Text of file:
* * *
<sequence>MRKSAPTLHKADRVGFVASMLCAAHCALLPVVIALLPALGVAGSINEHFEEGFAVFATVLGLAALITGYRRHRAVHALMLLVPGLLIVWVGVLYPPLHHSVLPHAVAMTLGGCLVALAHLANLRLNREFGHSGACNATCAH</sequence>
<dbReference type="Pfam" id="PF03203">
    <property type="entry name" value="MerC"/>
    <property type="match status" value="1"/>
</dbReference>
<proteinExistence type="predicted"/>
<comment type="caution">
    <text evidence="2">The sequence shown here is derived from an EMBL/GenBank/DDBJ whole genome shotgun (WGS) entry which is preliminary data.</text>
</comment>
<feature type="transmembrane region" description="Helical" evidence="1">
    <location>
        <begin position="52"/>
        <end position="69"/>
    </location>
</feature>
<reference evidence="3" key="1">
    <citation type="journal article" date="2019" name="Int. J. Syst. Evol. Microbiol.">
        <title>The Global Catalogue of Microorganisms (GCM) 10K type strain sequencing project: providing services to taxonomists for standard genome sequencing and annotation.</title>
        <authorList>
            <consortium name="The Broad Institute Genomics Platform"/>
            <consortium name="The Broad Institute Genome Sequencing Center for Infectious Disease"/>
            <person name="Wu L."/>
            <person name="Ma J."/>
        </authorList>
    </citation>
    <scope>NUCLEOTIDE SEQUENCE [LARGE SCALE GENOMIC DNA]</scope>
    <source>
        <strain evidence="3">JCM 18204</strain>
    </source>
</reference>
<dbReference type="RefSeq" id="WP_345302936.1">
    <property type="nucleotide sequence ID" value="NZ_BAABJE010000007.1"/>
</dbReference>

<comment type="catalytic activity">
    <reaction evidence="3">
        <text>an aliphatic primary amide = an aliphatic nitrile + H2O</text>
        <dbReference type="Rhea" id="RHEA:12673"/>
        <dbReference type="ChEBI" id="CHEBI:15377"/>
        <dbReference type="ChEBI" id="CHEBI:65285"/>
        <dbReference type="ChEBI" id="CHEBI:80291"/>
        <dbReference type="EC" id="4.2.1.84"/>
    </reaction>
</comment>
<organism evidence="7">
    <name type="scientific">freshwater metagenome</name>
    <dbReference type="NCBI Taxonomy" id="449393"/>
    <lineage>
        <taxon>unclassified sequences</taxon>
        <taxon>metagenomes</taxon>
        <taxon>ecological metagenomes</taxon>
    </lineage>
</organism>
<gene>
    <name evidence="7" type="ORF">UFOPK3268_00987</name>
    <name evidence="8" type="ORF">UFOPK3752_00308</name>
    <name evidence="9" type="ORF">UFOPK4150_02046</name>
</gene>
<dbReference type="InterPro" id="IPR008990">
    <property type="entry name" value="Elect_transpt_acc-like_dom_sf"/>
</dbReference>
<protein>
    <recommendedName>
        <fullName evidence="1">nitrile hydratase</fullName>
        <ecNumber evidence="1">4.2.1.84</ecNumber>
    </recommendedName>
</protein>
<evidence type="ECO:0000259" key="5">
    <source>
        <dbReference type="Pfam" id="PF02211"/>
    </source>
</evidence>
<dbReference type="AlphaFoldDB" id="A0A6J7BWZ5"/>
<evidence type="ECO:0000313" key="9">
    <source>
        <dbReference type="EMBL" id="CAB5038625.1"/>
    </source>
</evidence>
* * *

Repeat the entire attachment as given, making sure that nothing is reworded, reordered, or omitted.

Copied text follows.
<sequence>MRKSAPTLHKADRVGFVASMLCAAHCALLPVVIALLPALGVAGSINEHFEEGFAVFATVLGLAALITGYRRHRAVHALMLLVPGLLIVWVGVLYPPLHHSVLPHAVAMTLGGCLVALAHLANLRLNREFGHSGACNATCAH</sequence>
<dbReference type="Pfam" id="PF03203">
    <property type="entry name" value="MerC"/>
    <property type="match status" value="1"/>
</dbReference>
<proteinExistence type="predicted"/>
<comment type="caution">
    <text evidence="2">The sequence shown here is derived from an EMBL/GenBank/DDBJ whole genome shotgun (WGS) entry which is preliminary data.</text>
</comment>
<feature type="transmembrane region" description="Helical" evidence="1">
    <location>
        <begin position="52"/>
        <end position="69"/>
    </location>
</feature>
<reference evidence="3" key="1">
    <citation type="journal article" date="2019" name="Int. J. Syst. Evol. Microbiol.">
        <title>The Global Catalogue of Microorganisms (GCM) 10K type strain sequencing project: providing services to taxonomists for standard genome sequencing and annotation.</title>
        <authorList>
            <consortium name="The Broad Institute Genomics Platform"/>
            <consortium name="The Broad Institute Genome Sequencing Center for Infectious Disease"/>
            <person name="Wu L."/>
            <person name="Ma J."/>
        </authorList>
    </citation>
    <scope>NUCLEOTIDE SEQUENCE [LARGE SCALE GENOMIC DNA]</scope>
    <source>
        <strain evidence="3">JCM 18204</strain>
    </source>
</reference>
<dbReference type="RefSeq" id="WP_345302936.1">
    <property type="nucleotide sequence ID" value="NZ_BAABJE010000007.1"/>
</dbReference>

<comment type="catalytic activity">
    <reaction evidence="3">
        <text>an aliphatic primary amide = an aliphatic nitrile + H2O</text>
        <dbReference type="Rhea" id="RHEA:12673"/>
        <dbReference type="ChEBI" id="CHEBI:15377"/>
        <dbReference type="ChEBI" id="CHEBI:65285"/>
        <dbReference type="ChEBI" id="CHEBI:80291"/>
        <dbReference type="EC" id="4.2.1.84"/>
    </reaction>
</comment>
<organism evidence="7">
    <name type="scientific">freshwater metagenome</name>
    <dbReference type="NCBI Taxonomy" id="449393"/>
    <lineage>
        <taxon>unclassified sequences</taxon>
        <taxon>metagenomes</taxon>
        <taxon>ecological metagenomes</taxon>
    </lineage>
</organism>
<gene>
    <name evidence="7" type="ORF">UFOPK3268_00987</name>
    <name evidence="8" type="ORF">UFOPK3752_00308</name>
    <name evidence="9" type="ORF">UFOPK4150_02046</name>
</gene>
<dbReference type="InterPro" id="IPR008990">
    <property type="entry name" value="Elect_transpt_acc-like_dom_sf"/>
</dbReference>
<protein>
    <recommendedName>
        <fullName evidence="1">nitrile hydratase</fullName>
        <ecNumber evidence="1">4.2.1.84</ecNumber>
    </recommendedName>
</protein>
<evidence type="ECO:0000259" key="5">
    <source>
        <dbReference type="Pfam" id="PF02211"/>
    </source>
</evidence>
<dbReference type="AlphaFoldDB" id="A0A6J7BWZ5"/>
<evidence type="ECO:0000313" key="9">
    <source>
        <dbReference type="EMBL" id="CAB5038625.1"/>
    </source>
</evidence>